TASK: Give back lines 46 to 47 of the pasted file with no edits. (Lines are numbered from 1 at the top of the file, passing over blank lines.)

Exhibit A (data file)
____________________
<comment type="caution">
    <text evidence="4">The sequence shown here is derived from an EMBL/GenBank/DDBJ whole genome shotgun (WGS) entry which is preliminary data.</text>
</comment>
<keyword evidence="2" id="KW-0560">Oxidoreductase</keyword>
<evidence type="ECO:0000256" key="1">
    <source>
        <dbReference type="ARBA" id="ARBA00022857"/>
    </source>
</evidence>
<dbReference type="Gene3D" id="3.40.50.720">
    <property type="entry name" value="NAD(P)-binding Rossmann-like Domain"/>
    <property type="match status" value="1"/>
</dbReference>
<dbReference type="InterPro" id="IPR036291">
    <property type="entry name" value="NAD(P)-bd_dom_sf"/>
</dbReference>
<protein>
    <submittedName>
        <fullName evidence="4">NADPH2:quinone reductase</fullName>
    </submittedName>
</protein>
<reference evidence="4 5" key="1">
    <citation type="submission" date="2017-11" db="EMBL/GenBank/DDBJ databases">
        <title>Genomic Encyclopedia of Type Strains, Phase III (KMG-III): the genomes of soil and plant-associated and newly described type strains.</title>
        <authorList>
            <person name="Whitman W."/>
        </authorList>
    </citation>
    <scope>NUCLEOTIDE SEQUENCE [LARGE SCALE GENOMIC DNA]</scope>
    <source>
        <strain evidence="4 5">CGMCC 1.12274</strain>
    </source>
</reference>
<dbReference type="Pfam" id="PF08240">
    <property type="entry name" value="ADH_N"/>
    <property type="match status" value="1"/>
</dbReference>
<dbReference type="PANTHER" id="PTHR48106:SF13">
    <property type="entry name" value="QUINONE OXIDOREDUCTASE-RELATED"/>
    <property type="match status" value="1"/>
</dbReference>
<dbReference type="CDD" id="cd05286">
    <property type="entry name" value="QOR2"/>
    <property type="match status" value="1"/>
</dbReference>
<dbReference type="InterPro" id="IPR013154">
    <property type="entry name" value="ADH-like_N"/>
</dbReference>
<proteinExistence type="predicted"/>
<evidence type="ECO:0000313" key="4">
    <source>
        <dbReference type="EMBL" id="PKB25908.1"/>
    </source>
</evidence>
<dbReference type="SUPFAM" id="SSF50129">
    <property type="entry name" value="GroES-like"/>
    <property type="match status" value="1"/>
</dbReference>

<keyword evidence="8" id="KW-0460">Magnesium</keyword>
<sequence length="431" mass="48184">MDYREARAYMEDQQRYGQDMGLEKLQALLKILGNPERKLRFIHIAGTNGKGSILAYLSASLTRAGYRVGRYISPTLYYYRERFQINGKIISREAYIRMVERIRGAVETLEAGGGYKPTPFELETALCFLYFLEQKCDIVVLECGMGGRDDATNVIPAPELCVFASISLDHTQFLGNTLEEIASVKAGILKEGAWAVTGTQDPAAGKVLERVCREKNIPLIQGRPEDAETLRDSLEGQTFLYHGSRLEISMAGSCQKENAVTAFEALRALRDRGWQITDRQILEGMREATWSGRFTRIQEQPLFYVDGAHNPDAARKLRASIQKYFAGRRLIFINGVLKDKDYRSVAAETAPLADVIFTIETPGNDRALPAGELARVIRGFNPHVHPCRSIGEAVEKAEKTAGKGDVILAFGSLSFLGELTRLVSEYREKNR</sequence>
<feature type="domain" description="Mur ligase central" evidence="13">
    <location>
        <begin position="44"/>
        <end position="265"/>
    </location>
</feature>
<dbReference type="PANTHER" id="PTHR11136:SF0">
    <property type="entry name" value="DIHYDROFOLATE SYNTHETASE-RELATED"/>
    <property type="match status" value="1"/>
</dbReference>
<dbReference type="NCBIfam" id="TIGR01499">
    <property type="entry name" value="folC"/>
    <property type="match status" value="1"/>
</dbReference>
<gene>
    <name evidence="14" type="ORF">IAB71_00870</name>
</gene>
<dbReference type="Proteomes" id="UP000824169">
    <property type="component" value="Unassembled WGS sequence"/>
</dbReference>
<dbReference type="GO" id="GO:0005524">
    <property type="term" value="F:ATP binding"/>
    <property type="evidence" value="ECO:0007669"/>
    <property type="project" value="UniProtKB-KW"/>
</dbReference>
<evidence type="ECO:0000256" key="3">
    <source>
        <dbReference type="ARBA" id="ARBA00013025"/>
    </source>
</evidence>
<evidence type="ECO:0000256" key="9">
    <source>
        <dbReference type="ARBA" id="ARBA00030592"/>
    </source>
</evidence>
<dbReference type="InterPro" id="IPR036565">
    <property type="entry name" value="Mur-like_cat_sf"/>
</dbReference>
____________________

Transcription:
<dbReference type="InterPro" id="IPR013154">
    <property type="entry name" value="ADH-like_N"/>